Cross-browser testing is one of the most troublesome aspects of theme development, especially for new developers who don’t have a drawer of Android devices, iPhones, and tablets to test their theme on. LambdaTest is a cloud testing automation service that opens sites on hundreds of different browsers running on cloud servers. The LambdaTest Screenshot plugin integrates LambdaTest with WordPress, enabling developers to take a screenshot of their theme running on many different browsers.
WP-CLI is a must-have for every WordPress developer. A command-line interface to most of WordPress’s functionality, WP-CLI alleviates developers of much of the drudge-work involved in setting up WordPress sites, installing themes and plugins, changing configuration settings, installing demo content, and more. As a developer, you will have to install WordPress many times, and WP-CLI makes doing so a matter of executing a quick command.
As with all development, WordPress theme development is a mixture of tedious repetition and exciting creative work. These tools will help you to build themes more quickly by automating some of the less interesting development tasks.
WordPress began life as a content management system focused on blogging. In the decade and a half since, it grew into a full-fledged content management system suited to any sort of site, including business sites and eCommerce stores. But WordPress still has its blog-engine DNA, and, when first installed, is configured to publish a list of blog posts on its homepage.
WordPress users who don’t want to display a list of blog posts on the home page instead use a static homepage. A static homepage, in WordPress’ terminology, is simply a home page without the blog listing. Instead, it contains any content the site owner wants – typically widgets, images, and content about the purpose of the site or the business.
In this article, we will clarify the difference between posts and pages, and show you how to configure your WordPress site with a static front page.
WordPress Posts vs. Pages
WordPress can publish content in two different “containers”: posts and pages. Each is treated differently by the content management system.
A post is most often the familiar blog post, although it might also be used to publish videos, podcasts, images, and other content. Posts have some unique qualities.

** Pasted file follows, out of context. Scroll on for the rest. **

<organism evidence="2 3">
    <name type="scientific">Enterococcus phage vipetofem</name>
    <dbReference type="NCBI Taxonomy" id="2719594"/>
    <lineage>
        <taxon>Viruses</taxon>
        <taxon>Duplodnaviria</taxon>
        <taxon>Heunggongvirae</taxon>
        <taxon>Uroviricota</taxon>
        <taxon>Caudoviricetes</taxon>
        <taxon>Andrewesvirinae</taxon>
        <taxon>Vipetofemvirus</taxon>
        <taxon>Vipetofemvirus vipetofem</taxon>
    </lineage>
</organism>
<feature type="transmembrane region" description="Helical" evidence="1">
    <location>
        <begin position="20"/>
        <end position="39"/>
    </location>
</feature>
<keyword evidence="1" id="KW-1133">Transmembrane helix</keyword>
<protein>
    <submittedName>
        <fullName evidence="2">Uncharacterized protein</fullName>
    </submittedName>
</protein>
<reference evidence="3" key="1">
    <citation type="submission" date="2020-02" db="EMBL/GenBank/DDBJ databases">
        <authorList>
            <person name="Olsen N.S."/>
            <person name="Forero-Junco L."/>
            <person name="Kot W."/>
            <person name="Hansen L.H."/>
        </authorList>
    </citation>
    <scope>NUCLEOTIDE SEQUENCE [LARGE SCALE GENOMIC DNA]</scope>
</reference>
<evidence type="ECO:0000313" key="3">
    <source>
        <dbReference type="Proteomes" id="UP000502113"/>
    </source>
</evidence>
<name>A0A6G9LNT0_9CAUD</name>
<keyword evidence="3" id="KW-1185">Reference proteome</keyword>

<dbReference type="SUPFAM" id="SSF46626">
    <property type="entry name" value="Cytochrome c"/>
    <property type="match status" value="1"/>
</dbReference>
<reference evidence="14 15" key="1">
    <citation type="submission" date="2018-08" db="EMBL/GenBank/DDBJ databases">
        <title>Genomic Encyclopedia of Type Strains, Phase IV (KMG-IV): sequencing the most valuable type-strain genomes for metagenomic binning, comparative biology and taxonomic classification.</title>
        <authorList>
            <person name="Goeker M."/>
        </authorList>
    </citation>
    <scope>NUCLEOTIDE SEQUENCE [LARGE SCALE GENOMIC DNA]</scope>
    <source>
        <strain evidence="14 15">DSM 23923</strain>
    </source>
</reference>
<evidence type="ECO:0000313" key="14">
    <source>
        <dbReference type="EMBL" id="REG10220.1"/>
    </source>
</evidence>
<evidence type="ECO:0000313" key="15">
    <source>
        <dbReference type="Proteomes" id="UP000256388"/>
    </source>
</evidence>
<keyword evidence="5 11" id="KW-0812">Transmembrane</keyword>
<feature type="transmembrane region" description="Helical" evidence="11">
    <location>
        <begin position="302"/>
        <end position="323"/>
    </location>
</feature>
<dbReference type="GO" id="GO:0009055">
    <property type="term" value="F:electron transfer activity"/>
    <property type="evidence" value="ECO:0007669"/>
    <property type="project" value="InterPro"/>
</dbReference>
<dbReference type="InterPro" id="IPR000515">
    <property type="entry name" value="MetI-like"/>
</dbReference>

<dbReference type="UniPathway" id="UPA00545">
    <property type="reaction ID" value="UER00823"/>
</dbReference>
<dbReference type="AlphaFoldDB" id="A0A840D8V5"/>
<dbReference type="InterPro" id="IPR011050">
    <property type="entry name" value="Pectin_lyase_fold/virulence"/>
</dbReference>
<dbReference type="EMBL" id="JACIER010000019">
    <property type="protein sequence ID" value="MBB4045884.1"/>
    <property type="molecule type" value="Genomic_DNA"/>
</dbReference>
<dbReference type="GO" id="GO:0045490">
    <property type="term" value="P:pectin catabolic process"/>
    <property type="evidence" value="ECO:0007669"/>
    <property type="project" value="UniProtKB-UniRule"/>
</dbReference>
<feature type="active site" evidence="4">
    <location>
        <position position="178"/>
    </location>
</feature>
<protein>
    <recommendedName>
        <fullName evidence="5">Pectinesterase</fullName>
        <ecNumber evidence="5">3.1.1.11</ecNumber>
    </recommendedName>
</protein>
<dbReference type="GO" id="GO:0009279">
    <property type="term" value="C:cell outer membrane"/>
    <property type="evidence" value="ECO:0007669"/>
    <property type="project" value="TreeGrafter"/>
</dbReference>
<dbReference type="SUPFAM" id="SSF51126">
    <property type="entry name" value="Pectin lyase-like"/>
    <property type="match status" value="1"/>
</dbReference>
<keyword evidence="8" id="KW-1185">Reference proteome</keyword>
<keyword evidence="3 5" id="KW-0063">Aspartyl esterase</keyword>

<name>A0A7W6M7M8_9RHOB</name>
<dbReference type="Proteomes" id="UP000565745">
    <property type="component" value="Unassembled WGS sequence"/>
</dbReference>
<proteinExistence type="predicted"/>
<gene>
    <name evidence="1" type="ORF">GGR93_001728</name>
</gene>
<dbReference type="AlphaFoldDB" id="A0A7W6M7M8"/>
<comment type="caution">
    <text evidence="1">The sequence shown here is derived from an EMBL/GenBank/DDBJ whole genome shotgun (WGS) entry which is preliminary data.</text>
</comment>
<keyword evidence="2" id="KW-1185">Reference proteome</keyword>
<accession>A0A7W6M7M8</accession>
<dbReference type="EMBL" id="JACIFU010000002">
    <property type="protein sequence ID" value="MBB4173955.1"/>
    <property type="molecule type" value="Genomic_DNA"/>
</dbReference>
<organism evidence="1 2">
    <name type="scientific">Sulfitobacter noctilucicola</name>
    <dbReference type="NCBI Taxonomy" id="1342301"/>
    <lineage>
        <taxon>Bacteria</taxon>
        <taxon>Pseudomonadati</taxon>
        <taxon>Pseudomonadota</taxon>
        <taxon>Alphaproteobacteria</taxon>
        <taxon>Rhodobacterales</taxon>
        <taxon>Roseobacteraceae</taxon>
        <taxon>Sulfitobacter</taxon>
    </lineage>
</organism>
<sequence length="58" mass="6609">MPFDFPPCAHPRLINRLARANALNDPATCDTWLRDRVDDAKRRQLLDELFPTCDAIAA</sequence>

They appear in the main article index of the site ordered by date of publication.
They have associated categories and tags.
Posts can be displayed as summaries.
You can designate sticky posts that are displayed at the top of the listing.
Pages do not appear in the article listing and do not have categories or tags. However, pages can be added to menus throughout WordPress, including the main navigation menu. Examples include the blog index page, category pages, archives, and the static home page.
The blog index page is, as the name suggests, a page that is configured to display a list of blog posts. It doesn’t have to be the homepage of your site.
Creating a static home page
The controls for creating a static homepage are in the Reading section of the admin menu’s Settings item.
By default, WordPress is configured to show your latest blog posts.
When you select the Use a static page option, you are asked to supply which page WordPress should use for the home page and which should be used to display the blog listing.
If you have not already created pages for these, you should do so now under the Pages menu. You can choose any page to publish as your homepage, but be careful to choose one that you’re happy to have as the default page people see when they arrive on your site.
Finally, it is a good idea to add the page on which your blog index is displayed to the main navigation menu. You can do this in the Menus section of the customizer, or with the Menu item in the Appearance section of the Admin menu.
Be it Magento, WordPress, CraftCMS, or anything in between, your application needs reliability. It is our job in Data Center Operations (DCO) to make that a reality. The DCO team works around the clock to ensure our data centers and your websites remain online.
What is Data Center Operations?
The DCO team deals with infrastructure, security, power and cooling, and management. We build out and maintain server racks, monitor building security during non-business hours, actively monitor power and cooling systems to ensure they stay online, and perform maintenance on the servers that host your website.
The Equipment We Use